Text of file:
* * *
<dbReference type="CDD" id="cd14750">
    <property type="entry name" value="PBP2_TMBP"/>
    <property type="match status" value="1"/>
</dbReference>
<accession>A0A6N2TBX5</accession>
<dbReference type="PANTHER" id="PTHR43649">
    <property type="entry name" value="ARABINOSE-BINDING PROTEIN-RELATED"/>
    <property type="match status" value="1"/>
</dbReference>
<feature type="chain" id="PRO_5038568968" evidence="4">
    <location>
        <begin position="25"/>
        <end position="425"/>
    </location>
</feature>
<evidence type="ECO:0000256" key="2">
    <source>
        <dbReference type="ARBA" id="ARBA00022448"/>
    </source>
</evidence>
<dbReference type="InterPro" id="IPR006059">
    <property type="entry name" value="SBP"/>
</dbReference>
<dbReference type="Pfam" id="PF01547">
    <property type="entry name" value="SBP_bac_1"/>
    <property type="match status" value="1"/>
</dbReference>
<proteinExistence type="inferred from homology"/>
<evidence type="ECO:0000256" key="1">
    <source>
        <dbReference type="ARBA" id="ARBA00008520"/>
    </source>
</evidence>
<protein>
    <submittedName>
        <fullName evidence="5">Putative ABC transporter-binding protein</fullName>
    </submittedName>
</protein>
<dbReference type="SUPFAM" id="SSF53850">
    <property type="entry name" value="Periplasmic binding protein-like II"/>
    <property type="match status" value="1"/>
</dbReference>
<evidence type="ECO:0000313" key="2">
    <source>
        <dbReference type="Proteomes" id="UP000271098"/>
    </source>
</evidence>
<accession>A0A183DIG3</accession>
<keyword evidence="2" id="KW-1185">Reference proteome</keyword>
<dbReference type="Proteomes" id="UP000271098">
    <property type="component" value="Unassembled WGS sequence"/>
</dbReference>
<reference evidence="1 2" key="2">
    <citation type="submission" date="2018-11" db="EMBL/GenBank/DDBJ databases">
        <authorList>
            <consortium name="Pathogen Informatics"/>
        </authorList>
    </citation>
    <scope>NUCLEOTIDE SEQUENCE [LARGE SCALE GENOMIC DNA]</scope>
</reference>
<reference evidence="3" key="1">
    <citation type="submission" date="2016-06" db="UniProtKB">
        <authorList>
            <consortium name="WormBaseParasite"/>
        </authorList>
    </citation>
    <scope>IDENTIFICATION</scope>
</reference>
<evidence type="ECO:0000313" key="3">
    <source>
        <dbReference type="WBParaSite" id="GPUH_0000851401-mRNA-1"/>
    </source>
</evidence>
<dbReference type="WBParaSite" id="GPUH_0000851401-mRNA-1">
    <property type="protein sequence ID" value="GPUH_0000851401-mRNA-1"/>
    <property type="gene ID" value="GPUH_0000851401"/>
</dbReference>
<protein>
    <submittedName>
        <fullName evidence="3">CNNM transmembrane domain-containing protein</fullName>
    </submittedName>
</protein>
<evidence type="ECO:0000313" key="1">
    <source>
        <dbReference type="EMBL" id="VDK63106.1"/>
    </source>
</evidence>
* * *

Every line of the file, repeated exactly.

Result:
<dbReference type="CDD" id="cd14750">
    <property type="entry name" value="PBP2_TMBP"/>
    <property type="match status" value="1"/>
</dbReference>
<accession>A0A6N2TBX5</accession>
<dbReference type="PANTHER" id="PTHR43649">
    <property type="entry name" value="ARABINOSE-BINDING PROTEIN-RELATED"/>
    <property type="match status" value="1"/>
</dbReference>
<feature type="chain" id="PRO_5038568968" evidence="4">
    <location>
        <begin position="25"/>
        <end position="425"/>
    </location>
</feature>
<evidence type="ECO:0000256" key="2">
    <source>
        <dbReference type="ARBA" id="ARBA00022448"/>
    </source>
</evidence>
<dbReference type="InterPro" id="IPR006059">
    <property type="entry name" value="SBP"/>
</dbReference>
<dbReference type="Pfam" id="PF01547">
    <property type="entry name" value="SBP_bac_1"/>
    <property type="match status" value="1"/>
</dbReference>
<proteinExistence type="inferred from homology"/>
<evidence type="ECO:0000256" key="1">
    <source>
        <dbReference type="ARBA" id="ARBA00008520"/>
    </source>
</evidence>
<protein>
    <submittedName>
        <fullName evidence="5">Putative ABC transporter-binding protein</fullName>
    </submittedName>
</protein>
<dbReference type="SUPFAM" id="SSF53850">
    <property type="entry name" value="Periplasmic binding protein-like II"/>
    <property type="match status" value="1"/>
</dbReference>
<evidence type="ECO:0000313" key="2">
    <source>
        <dbReference type="Proteomes" id="UP000271098"/>
    </source>
</evidence>
<accession>A0A183DIG3</accession>
<keyword evidence="2" id="KW-1185">Reference proteome</keyword>
<dbReference type="Proteomes" id="UP000271098">
    <property type="component" value="Unassembled WGS sequence"/>
</dbReference>
<reference evidence="1 2" key="2">
    <citation type="submission" date="2018-11" db="EMBL/GenBank/DDBJ databases">
        <authorList>
            <consortium name="Pathogen Informatics"/>
        </authorList>
    </citation>
    <scope>NUCLEOTIDE SEQUENCE [LARGE SCALE GENOMIC DNA]</scope>
</reference>
<reference evidence="3" key="1">
    <citation type="submission" date="2016-06" db="UniProtKB">
        <authorList>
            <consortium name="WormBaseParasite"/>
        </authorList>
    </citation>
    <scope>IDENTIFICATION</scope>
</reference>
<evidence type="ECO:0000313" key="3">
    <source>
        <dbReference type="WBParaSite" id="GPUH_0000851401-mRNA-1"/>
    </source>
</evidence>
<dbReference type="WBParaSite" id="GPUH_0000851401-mRNA-1">
    <property type="protein sequence ID" value="GPUH_0000851401-mRNA-1"/>
    <property type="gene ID" value="GPUH_0000851401"/>
</dbReference>
<protein>
    <submittedName>
        <fullName evidence="3">CNNM transmembrane domain-containing protein</fullName>
    </submittedName>
</protein>
<evidence type="ECO:0000313" key="1">
    <source>
        <dbReference type="EMBL" id="VDK63106.1"/>
    </source>
</evidence>